Grad­u­ally, their sound be­gan to morph and be­come fas­ci­nat­ing. Over time and many shows, that mish-mash of grooves, hard­core thump­ing and short, sharp “It’samat­ter ofnot­get­ting­toore­liant on­the­p­laceor ex­pect­ing­toomuch,” saysAlan Dug­gan.“It’slikeJosh Hom­me­once­said­i­nan­in­ter­view: ‘Oncey­ouex­pectany­thingfromthe mu­sicin­dus­try, you’reinthewrong in­dus­try’.”

“When­peo­ple start­bandsin Dublin,they­ex­pec­talot,”adds Dara Kiely,“but­theyend up­get­ting dis­il­lu­sioned. Ifyou play­itright, it­can be­re­al­ly­good.” punk rock slaps grew into some­thing rather spe­cial.

“We be­gan to get more com­fort­able as a band and write all kinds of stuff,” says Kiely. “Some tracks would take months and months to get right, which is why we have so many short, punky songs be­cause we’d go mad if we had to wait around.”

“It’s a bit like the way The Beastie Boys al­ways had hip-hop tracks and punk rock tracks,” adds Dug­gan. “It makes so much sense to break up the grooves with some­thing that works as well as that.”

Not­con­fined­toIre­land

What also marked Girl Band apart from their peers from the get-go was a de­ter­mi­na­tion to not con­fine them­selves to play­ing Ire­land. All acts talk about want­ing to tour else­where, but Girl Band made a point of do­ing more than just talk about it.

“It was al­ways a mas­sive in­ten­tion not to be an Ir­ish band in that sense,” says Dug­gan. “There are so many bands who seem to get a buzz go­ing here and they have amaz­ing songs, but they don’t put the work be­hind it, so it just seems to ex­ist in Ire­land and doesn’t go fur­ther. They don’t tour, they don’t play live enough.”

Dug­gan knows many acts are con­strained by fi­nances. “It’s very hard be­cause you’re go­ing to lose money, your own money, when you first tour. It’s way eas­ier and cheaper to go from Manch­ester to London than from Dublin to Manch­ester.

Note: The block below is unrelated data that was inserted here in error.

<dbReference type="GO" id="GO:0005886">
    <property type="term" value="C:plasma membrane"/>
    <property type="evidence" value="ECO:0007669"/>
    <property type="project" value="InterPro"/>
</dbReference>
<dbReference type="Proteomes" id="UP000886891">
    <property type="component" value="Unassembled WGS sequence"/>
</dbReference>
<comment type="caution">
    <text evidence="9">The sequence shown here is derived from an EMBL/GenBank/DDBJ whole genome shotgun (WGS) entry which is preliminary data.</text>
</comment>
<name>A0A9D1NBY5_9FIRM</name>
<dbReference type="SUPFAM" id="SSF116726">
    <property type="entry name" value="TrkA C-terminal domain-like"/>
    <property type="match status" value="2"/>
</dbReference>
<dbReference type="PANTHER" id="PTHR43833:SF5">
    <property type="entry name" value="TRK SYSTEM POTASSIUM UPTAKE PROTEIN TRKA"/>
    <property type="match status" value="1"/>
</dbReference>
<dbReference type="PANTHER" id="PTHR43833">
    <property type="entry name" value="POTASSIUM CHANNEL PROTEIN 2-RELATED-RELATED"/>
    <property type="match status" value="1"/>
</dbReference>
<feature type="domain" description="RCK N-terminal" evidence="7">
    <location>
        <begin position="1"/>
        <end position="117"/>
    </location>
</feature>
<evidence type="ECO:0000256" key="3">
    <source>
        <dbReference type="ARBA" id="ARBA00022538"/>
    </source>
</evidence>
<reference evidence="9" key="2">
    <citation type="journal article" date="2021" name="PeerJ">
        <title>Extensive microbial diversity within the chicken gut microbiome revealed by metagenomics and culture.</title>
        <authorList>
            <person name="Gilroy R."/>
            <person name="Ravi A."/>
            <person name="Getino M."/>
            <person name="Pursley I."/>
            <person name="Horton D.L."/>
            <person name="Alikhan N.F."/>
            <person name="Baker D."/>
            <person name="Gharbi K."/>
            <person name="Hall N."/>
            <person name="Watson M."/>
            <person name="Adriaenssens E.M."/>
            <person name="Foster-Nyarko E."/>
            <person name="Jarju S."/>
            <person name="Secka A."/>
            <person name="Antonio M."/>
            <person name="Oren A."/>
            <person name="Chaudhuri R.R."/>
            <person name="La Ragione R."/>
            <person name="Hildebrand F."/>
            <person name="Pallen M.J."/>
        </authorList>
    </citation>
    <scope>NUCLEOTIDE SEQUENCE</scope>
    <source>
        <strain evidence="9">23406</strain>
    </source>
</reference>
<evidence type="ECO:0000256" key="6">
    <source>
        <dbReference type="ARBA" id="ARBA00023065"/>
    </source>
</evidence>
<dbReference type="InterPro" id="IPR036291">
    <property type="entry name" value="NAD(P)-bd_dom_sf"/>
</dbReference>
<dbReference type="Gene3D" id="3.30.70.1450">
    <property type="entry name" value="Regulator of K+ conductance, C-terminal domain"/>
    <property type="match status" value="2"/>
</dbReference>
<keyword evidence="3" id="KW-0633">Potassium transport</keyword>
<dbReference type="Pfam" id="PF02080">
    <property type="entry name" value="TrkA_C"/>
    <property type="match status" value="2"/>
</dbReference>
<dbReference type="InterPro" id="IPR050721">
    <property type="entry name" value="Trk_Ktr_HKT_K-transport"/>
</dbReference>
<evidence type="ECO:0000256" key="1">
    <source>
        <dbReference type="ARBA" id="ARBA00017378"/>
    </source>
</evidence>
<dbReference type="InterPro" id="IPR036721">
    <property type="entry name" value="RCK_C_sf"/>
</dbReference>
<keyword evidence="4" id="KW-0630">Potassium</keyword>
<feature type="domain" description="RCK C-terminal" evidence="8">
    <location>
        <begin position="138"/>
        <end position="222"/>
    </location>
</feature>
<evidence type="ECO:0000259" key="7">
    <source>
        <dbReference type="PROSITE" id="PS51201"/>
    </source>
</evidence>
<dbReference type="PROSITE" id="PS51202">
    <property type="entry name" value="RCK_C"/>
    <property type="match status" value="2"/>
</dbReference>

“We were very lucky to get our book­ing agent (Sarah Bes­nard) so early – we got her be­fore we got a man­ager – so our first UK trip was a week-long tour rather a one-off gig, which could crip­ple a band when it costs ¤600 for the ferry and you might be lucky to get 50 quid for the show. It’s a lot of money to invest.”

While the ini­tial in­ten­tion was to try to do ev­ery­thing them­selves, they soon found it was eas­ier to get things done with other peo­ple in­volved. “Be­fore we got a book­ing agent, I emailed 50 venues in the UK and no one got back to me,” re­mem­bers Dug­gan. “But when Sarah got us a tour, it was in all th­ese venues that I had emailed al­ready. It’s all so con­nected like that. When you have peo­ple around you like that, it all clicks and you re­alise that’s what a book­ing agent does.”

Al­bu­monto-dolist

After a rake of re­leases to date, the­biggest to-doitem nowis anal­bum. With Kiely back in col­lege and the oth­ers work­ing in dif­fer­ent jobs, the plan is to record this early next sum­mer with a view to a re­lease in late 2015.

“We want to take our time with it, even though I know we’ve prob­a­bly al­ready taken our time over it,” says Kiely.

“We’ll record it our­selves and try to make it as live as pos­si­ble so we can play the songs live,” adds Dug­gan. “There won’t be any string sec­tions. We’ve learned a lot from record­ing stuff our­selves, from our first demos to now. Daniel and Jamie (Hy­land) do the record­ing and we all sit down to do the mix­ing.”

“Tech­ni­cally, we don’t know what we’re do­ing,” says Kiely, “so we just go ‘make that sound more orange’.” Girl Band play Kas­bah Club, Lim­er­ick tonight, But­ton Fac­tory, Dublin to­mor­row , Róisín Dubh, Gal­way Oct 9 and Spirit Store, Dun­dalk Oct 10